Hereditary Non-polyposis Colorectal Cancer/Lynch Syndrome in Korean Patients with Endometrial Cancer
ABSTRACT We investigate the frequency of hereditary non-polyposis colorectal cancer among Korean endometrial cancer patients according to two clinical criteria and the uptake rate of a genetic test and genetic status of such patients in routine clinical practice.
This was a retrospective study involving 161 consecutive endometrial cancer patients. Patients were classified into clinical and suspected hereditary non-polyposis colorectal cancer. Using direct sequencing, germline mutations were analyzed in the MLH1 and MSH2 genes.
There were four (2.5%) clinical hereditary non-polyposis colorectal cancer patients, three of whom underwent genetic testing, and a mutation (c.882delT) in the MSH2 gene was identified in one patient. There were also 14 (8.7%) suspected hereditary non-polyposis colorectal cancer patients, 6 of whom underwent genetic testing; 1 [1/6 (16.7%)] patient had a mutation (c.1757_1758insC) in the MLH1 gene and 1 patient had a sequence variant of unknown significance (c.1886A < G) in the MSH2 gene. Half of the patients (9 of 18) who met clinical or suspected hereditary non-polyposis colorectal cancer criteria declined genetic testing mainly for the reason of financial factor (8 of 9).
The proportion of hereditary non-polyposis colorectal cancer [11.2% (18 of 161)] was significant to offer genetic counseling and genetic testing in Korean endometrial cancer patients. Optimal financial support is crucial to increase the uptake rate of a genetic test.
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- "LS has an incidence of 1:2000 – 1:660 . LS is an autosomal dominant disorder caused by defective DNA mismatch repair genes (MLH1, MSH2, MSH6 or PMS2) [7,8]. About 2% of uterine cancer is attributable to LS and among affected women aged younger than 50 years the prevalence of LS increases to 9% . "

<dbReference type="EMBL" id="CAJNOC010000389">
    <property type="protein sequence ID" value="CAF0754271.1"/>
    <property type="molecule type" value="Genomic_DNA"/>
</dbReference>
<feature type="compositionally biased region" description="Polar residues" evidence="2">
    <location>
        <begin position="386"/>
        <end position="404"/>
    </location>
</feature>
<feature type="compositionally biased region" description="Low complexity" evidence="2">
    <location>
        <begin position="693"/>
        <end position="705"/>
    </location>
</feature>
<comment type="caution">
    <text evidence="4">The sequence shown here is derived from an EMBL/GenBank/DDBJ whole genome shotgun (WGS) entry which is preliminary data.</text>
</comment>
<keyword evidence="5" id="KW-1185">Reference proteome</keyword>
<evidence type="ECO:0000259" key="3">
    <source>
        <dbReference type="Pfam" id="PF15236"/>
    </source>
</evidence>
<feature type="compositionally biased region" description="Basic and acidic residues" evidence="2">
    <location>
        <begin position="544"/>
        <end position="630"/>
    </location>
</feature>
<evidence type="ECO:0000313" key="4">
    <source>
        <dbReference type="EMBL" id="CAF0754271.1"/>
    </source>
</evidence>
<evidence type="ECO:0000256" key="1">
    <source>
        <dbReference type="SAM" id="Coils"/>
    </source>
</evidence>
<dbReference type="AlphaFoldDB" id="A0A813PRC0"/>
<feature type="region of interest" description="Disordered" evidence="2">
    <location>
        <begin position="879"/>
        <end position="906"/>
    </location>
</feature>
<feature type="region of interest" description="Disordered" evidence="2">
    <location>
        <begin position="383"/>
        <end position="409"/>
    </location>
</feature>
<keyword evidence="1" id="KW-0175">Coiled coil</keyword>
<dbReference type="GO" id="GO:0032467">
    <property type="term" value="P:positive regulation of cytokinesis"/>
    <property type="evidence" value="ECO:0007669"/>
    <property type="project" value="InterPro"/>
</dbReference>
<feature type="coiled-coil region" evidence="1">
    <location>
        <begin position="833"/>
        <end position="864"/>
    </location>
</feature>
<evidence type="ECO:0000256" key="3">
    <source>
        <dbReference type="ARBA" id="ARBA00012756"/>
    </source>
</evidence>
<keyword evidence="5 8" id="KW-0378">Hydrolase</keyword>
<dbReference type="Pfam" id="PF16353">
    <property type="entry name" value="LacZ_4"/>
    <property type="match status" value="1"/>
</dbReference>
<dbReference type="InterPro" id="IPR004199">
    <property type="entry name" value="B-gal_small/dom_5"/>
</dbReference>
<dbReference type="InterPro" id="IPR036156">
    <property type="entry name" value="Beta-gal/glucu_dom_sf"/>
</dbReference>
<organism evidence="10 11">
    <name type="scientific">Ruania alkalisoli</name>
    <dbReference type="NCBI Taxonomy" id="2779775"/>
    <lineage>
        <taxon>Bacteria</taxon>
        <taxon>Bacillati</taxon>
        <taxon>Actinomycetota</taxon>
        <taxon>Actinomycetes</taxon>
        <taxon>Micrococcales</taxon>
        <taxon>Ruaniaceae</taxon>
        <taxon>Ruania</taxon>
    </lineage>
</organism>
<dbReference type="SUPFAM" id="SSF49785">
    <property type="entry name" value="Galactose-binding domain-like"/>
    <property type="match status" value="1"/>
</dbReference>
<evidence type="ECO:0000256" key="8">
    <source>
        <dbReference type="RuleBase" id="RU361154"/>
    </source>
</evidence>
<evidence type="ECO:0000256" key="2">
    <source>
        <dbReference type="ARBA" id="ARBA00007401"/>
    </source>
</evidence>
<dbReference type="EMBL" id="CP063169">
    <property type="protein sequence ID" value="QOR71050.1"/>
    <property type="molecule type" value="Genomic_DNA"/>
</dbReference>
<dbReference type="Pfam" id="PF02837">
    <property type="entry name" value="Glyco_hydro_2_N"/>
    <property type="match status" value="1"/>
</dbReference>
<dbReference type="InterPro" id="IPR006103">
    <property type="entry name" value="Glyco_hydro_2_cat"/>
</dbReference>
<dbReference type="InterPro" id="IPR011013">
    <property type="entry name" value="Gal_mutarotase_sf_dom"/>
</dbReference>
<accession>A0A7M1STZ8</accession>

ABSTRACT: Uterine cancer (UC) represents 5.1% of all female malignancies in Sweden. Accumulation of UC in families occurs in around 5% of cases. We wanted to identify any familial association between UC and other selected cancers and to study the frequency of Lynch,Cowden and cancer syndromes among consecutive UC patients in Sweden. 481 UC patients were included. Information on the cancer diagnoses of their relatives (first- (FDRs) and second-degree (SDRs) relatives and first cousins) was obtained. The relative frequencies of different cancers among relatives were compared to those in the Swedish general cancer population in 1970 and 2010. Families that fulfilled the criteria for hereditary cancer syndromes were tested for mutations in the causative genes. Families with at least one case of UC in addition to the index patient were compared to families with no additional cases to investigate possible characteristics of putative hereditary cancer syndromes. There was an increased prevalence of UC in our study population compared to the Swedish general cancer population in 1970 and 2010 (6% vs. 4% and 3%, respectively). Seven families had Lynch Syndrome according to the Amsterdam II criteria. No families fulfilled the criteria for Cowden syndrome. In total 13% of index patients had at least one relative with UC and these families tended to have more cases of early onset cancer among family members. In addition, 16% of index patients were diagnosed with at least one other cancer. No families fulfilled the criteria for Cowden syndrome. We showed a familial clustering of UC among relatives of our index patients. Of the seven families with mutation-verified Lynch Syndrome, only one had been previously diagnosed, highlighting the need to increase gynecologists’ awareness of the importance of taking family history. Our data on multiple cancers and young age of onset in families with uterine cancer is compatible with the existence of additional hereditary uterine cancer syndromes.Hereditary Cancer in Clinical Practice 05/2014; 12(1):14. DOI:10.1186/1897-4287-12-14 · 1.47 Impact Factor